A few weeks ago the McCain campaign launched a “Spread the Word” feature on their campaign website that encourages volunteers to comment on prominent left and right leaning blogs as a way of getting the McCain message out. The feature was written up in Wired and has attracted a mixed reaction. Some think it is nothing more than astroturfing while others think it is a clever outreach strategy.

My take is that the idea is a good one but that the execution could have been better.

The piece includes very brief instructions, a long list of blogs to participate in (94 are listed) and a few talking points to copy. Intentionally or not, the tool seems to aspire to create an army of Ron Paul-style shills, who inject promotional materials about their candidate of choice into every discussion no matter the topic, alienating the very communities they are trying to reach. Bull, meet china shop.

I think the tool would have been better received and more effective had the campaign provided volunteers with better instructions as to how to participate in these blogging communities. Off the top of my head, here are some of the tips I might have included:

  1. Read the blogs and familiarize yourself with their communities before posting comments.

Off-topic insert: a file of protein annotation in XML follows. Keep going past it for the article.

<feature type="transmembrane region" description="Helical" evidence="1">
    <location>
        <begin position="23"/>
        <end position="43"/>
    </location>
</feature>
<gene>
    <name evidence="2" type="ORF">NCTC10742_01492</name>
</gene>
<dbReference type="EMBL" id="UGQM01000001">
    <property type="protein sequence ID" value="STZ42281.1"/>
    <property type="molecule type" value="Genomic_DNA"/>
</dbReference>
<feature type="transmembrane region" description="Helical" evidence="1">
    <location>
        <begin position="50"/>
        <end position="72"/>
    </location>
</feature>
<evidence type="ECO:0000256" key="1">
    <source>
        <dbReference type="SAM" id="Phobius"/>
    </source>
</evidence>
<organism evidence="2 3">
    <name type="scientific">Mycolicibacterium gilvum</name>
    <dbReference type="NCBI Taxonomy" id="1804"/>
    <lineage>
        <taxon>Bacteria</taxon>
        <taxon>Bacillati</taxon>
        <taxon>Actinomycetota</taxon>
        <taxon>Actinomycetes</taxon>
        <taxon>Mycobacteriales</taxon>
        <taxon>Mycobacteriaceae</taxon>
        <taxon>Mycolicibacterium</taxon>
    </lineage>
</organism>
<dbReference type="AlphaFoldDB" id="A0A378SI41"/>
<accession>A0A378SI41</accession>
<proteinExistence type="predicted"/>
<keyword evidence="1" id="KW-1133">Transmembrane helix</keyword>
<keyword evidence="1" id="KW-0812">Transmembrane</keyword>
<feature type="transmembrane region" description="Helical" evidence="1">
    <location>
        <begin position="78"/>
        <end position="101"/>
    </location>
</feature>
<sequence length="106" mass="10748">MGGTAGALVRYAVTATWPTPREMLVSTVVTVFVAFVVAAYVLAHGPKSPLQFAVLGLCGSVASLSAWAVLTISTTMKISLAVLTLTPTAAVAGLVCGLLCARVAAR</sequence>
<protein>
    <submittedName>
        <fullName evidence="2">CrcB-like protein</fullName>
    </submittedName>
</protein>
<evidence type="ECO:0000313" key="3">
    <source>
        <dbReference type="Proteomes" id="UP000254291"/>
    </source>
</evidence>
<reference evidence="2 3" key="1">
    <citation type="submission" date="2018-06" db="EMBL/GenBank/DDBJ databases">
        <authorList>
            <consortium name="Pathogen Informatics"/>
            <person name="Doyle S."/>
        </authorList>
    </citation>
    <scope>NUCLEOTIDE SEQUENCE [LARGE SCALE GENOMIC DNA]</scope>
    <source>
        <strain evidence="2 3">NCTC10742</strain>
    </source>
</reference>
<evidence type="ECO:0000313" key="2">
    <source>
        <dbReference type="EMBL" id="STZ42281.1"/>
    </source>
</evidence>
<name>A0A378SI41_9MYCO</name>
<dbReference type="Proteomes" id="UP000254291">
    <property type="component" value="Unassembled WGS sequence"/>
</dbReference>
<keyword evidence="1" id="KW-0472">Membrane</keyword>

2. Read the actual post you are commenting on before posting anything. Read other people’s comments as well before posting.
  3. Make sure your comments are on topic.
  4. Participate in the community beyond simply posting pro-McCain materials.
  5. Be civil and respectful of others members of the community.
  6. Etc.

Basically, I’d try to give volunteers more information so that they conduct the outreach in a manner that is respectful of the blogs they are participating in.

About the Author
Todd Zeigler
Todd Zeigler serves as the Brick Factory’s chief strategist and oversees the operations of the firm. In his sixteen year career in digital, he has planned and implemented campaigns for clients including the Pickens Plan, International Youth Foundation, Panthera, Edison Electric Institute, and the American Chemistry Council. Todd develops ambitious online advocacy programs, manages crises, implements online marketing strategies, and develops custom applications and software. He is bad at golf though.